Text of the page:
Multi-tier regulation of mitochondrial Nfs1 cysteine desulfurase

Project Details

Description

Project Summary Iron-sulfur (Fe-S) cluster assembly in mitochondria is an essential process for all eukaryotic cells because Fe-S cluster proteins/enzymes are involved in myriad processes including oxidative phosphorylation, DNA repair, protein translation, metabolic conversions, and regulation of iron and oxygen. The formation of Fe-S clusters in mitochondria involves building of the Fe-S cluster intermediate on a scaffold protein, Isu1, and then transferring it to recipients. The sulfur for Fe-S clusters derives exclusively from the cysteine desulfurase Nfs1/Isd11, which binds the substrate cysteine, forms a persulfide, and transfers the persulfide sulfur to Isu1. The process is highly regulated. The consequences of misregulation are pathology and diseases, but knowledge of the regulatory controls is very limited. We have found that Nfs1 can be phosphorylated in mitochondria and that this enhances its activity. The focus of Aim 1 is on mechanistic studies of how phosphorylation alters the Nfs1 cysteine desulfurase activity, and how this relates to similar effects by frataxin. Frataxin is a disease gene implicated in Friedreich's ataxia, and it is also a positive regulator of cysteine desulfurase activity. The roles of the pleiotropic Yck2 kinase (and its paralog Yck1) will be defined in terms of the ?eclipsed? protein localization in the mitochondrial matrix and effects on Fe-S cluster assembly. We have strong evidence for the role of a GTPase and GTP hydrolysis in transfer of the Nfs1-bound persulfide sulfur to the scaffold protein. Aim 2 is to identify the GTPase involved in Fe-S cluster synthesis in mitochondria. The GTPase activity associated with an Fe-S cluster assembly complex has been purified from mitochondria and a nucleotide-GTPase adduct has been detected, leading us to believe we have the GTPase in hand. The site in Fe-S cluster assembly where the GTPase operates will be ascertained, and expected genetic relationships with the mitochondrial GTP/GDP carrier, Ggc1, will be probed. Aim 3 builds on the recent breakthrough in the field identifying the mitochondrial acyl carrier protein, Acp1, as a key player in Fe-S cluster assembly (Van Vranken et al. eLife 2016; 5:e17828). The role of Acp1 in bringing Nfs1 and Isd11 together to activate the enzyme and to stabilize Nfs1 against denaturation and/or degradation will be examined in Aim 3. Iron transporters Mrs3 and Rim2 also activate and stabilize Nfs1 in Acp1-depleted mitochondria, and the iron connection will be explored. Finally, Aim 4 pertains to a form of the Nfs1 cysteine desulfurase held in the mitochondrial inner membrane in inactive form that can be activated by Acp1 in concert with other matrix protein(s). The goal is to identify the other matrix protein(s) that activate Nfs1, and also the membrane proteins that repress it. The proposed work will be performed in yeast because of the availability of genetic tools, deletion strains, plasmid libraries, and detailed databases. In the field of Fe-S cluster assembly studies, yeast discoveries have generally anticipated discoveries in mammalian cells, and yet components are conserved and orthologous.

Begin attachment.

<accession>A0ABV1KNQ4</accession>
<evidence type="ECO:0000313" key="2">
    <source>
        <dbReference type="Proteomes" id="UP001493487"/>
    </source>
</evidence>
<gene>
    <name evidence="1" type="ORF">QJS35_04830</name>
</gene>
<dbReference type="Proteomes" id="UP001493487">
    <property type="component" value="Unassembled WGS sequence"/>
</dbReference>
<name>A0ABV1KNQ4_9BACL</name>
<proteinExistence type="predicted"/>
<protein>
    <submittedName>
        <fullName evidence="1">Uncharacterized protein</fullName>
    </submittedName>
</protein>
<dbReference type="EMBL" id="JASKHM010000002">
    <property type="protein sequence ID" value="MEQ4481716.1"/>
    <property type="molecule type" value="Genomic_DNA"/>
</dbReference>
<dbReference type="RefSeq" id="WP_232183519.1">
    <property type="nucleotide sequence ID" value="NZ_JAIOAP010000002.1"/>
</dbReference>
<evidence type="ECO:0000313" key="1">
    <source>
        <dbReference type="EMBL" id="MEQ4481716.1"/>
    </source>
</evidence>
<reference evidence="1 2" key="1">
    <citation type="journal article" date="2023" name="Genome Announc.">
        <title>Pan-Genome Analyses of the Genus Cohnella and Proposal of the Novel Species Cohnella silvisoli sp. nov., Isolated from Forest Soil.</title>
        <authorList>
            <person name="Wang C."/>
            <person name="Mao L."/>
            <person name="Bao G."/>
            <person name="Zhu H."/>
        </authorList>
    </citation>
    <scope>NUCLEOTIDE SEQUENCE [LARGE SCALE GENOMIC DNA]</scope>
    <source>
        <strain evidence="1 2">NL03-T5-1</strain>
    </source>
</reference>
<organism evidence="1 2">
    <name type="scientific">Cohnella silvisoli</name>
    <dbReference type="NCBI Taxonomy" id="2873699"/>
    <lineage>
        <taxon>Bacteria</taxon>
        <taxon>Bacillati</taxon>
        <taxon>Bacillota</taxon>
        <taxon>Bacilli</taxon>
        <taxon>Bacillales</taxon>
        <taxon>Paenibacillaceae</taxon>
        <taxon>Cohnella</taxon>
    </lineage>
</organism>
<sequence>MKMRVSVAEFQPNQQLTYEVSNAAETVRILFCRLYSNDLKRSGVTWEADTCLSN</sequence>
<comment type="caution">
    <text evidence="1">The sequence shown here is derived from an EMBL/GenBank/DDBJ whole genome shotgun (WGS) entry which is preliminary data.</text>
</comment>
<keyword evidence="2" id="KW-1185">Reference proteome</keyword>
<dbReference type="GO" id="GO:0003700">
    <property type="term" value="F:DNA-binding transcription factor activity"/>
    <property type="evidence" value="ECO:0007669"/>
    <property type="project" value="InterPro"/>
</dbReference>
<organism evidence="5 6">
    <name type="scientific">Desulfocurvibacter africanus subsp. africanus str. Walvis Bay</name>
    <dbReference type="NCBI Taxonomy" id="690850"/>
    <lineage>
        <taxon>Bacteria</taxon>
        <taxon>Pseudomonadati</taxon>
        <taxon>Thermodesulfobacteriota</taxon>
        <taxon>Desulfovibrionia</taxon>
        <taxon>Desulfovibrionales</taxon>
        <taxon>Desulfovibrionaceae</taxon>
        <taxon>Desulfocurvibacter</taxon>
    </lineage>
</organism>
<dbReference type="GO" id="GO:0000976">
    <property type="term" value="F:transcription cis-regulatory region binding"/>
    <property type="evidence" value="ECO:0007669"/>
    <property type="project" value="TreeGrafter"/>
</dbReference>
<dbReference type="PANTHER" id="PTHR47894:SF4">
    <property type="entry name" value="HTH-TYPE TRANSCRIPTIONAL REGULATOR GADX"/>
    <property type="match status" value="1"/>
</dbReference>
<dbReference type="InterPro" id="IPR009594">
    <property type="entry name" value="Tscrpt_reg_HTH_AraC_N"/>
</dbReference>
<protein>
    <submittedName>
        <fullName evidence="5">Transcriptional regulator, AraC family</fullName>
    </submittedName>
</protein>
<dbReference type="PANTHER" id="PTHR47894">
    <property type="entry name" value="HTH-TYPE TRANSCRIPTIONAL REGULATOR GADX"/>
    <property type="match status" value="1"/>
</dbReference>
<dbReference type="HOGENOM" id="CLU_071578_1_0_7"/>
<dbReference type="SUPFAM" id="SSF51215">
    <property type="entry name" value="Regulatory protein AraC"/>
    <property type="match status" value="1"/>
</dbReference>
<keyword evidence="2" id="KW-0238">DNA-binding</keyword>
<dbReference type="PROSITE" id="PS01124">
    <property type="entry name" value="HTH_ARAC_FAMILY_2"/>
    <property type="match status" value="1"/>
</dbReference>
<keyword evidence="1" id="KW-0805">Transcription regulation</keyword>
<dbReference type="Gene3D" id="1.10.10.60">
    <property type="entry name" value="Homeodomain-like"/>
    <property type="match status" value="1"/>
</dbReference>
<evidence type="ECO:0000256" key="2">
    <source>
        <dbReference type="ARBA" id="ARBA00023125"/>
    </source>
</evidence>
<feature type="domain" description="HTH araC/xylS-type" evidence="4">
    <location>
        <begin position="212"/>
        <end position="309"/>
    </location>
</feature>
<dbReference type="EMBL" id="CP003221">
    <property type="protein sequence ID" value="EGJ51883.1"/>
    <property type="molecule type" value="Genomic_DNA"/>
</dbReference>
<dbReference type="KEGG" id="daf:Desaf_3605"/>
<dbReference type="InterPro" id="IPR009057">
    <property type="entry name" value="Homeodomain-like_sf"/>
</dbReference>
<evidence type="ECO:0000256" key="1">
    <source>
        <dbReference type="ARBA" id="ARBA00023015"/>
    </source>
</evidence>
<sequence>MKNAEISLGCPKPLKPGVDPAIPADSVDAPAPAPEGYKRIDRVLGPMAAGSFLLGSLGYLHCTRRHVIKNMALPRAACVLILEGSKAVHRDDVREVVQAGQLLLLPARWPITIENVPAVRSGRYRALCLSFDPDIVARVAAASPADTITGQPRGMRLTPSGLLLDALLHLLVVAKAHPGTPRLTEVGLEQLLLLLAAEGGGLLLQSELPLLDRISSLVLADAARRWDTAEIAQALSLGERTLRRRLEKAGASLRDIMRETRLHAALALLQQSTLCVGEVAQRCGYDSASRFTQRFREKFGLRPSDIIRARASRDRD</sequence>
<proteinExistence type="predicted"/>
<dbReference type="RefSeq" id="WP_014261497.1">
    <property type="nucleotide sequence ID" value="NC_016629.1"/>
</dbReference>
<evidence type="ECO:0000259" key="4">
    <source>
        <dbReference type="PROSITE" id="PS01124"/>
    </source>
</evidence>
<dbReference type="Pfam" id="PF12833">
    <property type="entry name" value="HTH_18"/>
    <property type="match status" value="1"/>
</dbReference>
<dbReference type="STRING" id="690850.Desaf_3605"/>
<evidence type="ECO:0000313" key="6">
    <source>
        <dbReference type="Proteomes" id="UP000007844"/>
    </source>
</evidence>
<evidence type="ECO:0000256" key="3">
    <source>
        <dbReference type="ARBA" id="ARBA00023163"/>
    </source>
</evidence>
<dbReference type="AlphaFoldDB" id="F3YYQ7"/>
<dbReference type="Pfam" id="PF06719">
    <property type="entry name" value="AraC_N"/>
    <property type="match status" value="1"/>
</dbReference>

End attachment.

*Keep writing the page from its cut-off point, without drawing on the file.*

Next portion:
StatusFinished
Effective start/end date9/15/178/31/18

Funding

  • National Institute of General Medical Sciences: $138,804.00

ASJC

  • Genetics

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